HUD posted a notice in the Federal Register on June 17 seeking public comment on proposed NSPIRE health and safety physical inspection standards that would accompany a final NSPIRE rule. HUD issued a proposed rule on January 13, 2021, to implement the National Standards for Physical Inspection of Real Estate (NSPIRE) (see Memo 1/19/21). HUD is also proposing changes to the list of life-threatening conditions and intends to include them in NSPIRE inspection standards rather than in regulations, as previously proposed in a January 18, 2017, Federal Register notice. Comments are due by August 1.
NSPIRE is HUD’s planned new physical inspection model that will emphasize the condition of HUD-assisted homes, prioritizing health and safety conditions. NSPIRE will align the physical condition inspection standards across the various HUD housing programs. For many years (and to this day), HUD has had two inspection models:
- Housing Quality Standards (HQS) that apply to the Housing Choice Voucher (HCV) and Project-Based Voucher (PBV) programs.
- Uniform Physical Conditions Standards (UPCS) that apply to public housing, Project-Based Section 8 properties, Section 202 Supportive Housing for the Elderly, Section 811 Supportive Housing for Persons with Disabilities, and other programs.
HUD announced an NSPIRE demonstration program in a Federal Register notice on August 21, 2019 (see Memo, 8/26/19), followed by the proposed rule on January 13, 2021.
Proposed Changes to Some Health and Safety Standards
HUD is seeking comments regarding proposed changes to the following eight current NSPIRE standards related to health and safety. (In each case, the current NSPIRE standard is linked.)
Smoke Alarms. Consistent with the proposed rule, HUD intends to prescribe locations where smoke alarms must be installed, requiring them on each level of a unit and inside each sleeping area.
Carbon Monoxide Alarms. To incorporate requirements enacted by Congress in the fiscal year (FY) 2021 appropriations act, HUD intends to establish deficiency criteria for the installation of carbon monoxide alarms. HUD defines a deficiency as a defect or condition cited in a HUD physical inspection in which there is an inspectable item that is observed to be missing, flawed, or not functioning as designed. Deficiencies differ by classification and severity, and deficiency definitions specify what must be recorded for a given deficiency.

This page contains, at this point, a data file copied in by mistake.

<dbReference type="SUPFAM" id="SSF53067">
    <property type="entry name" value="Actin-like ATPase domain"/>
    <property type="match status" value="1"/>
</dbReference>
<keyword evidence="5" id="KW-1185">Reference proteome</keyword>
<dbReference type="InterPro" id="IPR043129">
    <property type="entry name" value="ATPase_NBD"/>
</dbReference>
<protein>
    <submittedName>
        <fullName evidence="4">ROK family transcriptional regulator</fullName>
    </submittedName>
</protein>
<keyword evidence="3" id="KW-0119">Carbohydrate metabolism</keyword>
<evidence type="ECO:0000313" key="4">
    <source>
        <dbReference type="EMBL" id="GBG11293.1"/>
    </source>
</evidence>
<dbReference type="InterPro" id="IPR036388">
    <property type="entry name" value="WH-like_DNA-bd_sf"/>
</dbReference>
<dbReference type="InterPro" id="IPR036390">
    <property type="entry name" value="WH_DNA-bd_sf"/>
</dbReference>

Fire Labeled Doors. HUD proposes deficiency criteria for these types of doors where they exist. Deficiencies would be determined on the basis of function and operability criteria.
Guardrails. HUD proposes deficiency criteria for cases in which guardrails are missing to protect against fall hazards along balconies, stairs, ramps, deck, rooftops, hallways, and other walking surfaces.
Handrails. HUD proposes a deficiency standard for handrails that are not functionally adequate and cannot be reasonably grasped by hand to provide stability or support on stairways.
Mold-like Substance. HUD proposes a ventilation or dehumidification requirement for bathrooms and deficiencies based on discrete levels of observed conditions.
Potential Lead-based Paint Hazards. HUD would include a deficiency that incorporates the HQS requirements for an enhanced visual assessment for deteriorated paint when there is a child under the age of six living in a unit.
Structural System. HUD intends to add a deficiency that identifies signs of serious structural collapse.
Additional Questions Posed by HUD